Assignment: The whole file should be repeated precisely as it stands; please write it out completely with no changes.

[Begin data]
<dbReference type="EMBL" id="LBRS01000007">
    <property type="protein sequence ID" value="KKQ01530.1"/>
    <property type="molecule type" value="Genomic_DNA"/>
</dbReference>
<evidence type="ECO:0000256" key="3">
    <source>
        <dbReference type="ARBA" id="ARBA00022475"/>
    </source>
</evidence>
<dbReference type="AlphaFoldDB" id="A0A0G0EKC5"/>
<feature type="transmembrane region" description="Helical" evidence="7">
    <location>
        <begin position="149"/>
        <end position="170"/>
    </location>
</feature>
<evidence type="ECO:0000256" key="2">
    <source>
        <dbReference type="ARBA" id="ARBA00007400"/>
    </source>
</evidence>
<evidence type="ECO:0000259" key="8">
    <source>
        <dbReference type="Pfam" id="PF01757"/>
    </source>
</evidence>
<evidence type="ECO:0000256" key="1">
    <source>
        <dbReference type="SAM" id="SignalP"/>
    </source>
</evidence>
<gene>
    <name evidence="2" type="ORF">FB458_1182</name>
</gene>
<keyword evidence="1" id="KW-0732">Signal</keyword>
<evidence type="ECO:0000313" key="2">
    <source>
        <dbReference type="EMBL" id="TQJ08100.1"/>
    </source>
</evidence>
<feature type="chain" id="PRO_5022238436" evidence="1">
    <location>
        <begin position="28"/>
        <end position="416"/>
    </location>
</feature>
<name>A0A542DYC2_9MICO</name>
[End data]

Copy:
<dbReference type="EMBL" id="LBRS01000007">
    <property type="protein sequence ID" value="KKQ01530.1"/>
    <property type="molecule type" value="Genomic_DNA"/>
</dbReference>
<evidence type="ECO:0000256" key="3">
    <source>
        <dbReference type="ARBA" id="ARBA00022475"/>
    </source>
</evidence>
<dbReference type="AlphaFoldDB" id="A0A0G0EKC5"/>
<feature type="transmembrane region" description="Helical" evidence="7">
    <location>
        <begin position="149"/>
        <end position="170"/>
    </location>
</feature>
<evidence type="ECO:0000256" key="2">
    <source>
        <dbReference type="ARBA" id="ARBA00007400"/>
    </source>
</evidence>
<evidence type="ECO:0000259" key="8">
    <source>
        <dbReference type="Pfam" id="PF01757"/>
    </source>
</evidence>
<evidence type="ECO:0000256" key="1">
    <source>
        <dbReference type="SAM" id="SignalP"/>
    </source>
</evidence>
<gene>
    <name evidence="2" type="ORF">FB458_1182</name>
</gene>
<keyword evidence="1" id="KW-0732">Signal</keyword>
<evidence type="ECO:0000313" key="2">
    <source>
        <dbReference type="EMBL" id="TQJ08100.1"/>
    </source>
</evidence>
<feature type="chain" id="PRO_5022238436" evidence="1">
    <location>
        <begin position="28"/>
        <end position="416"/>
    </location>
</feature>
<name>A0A542DYC2_9MICO</name>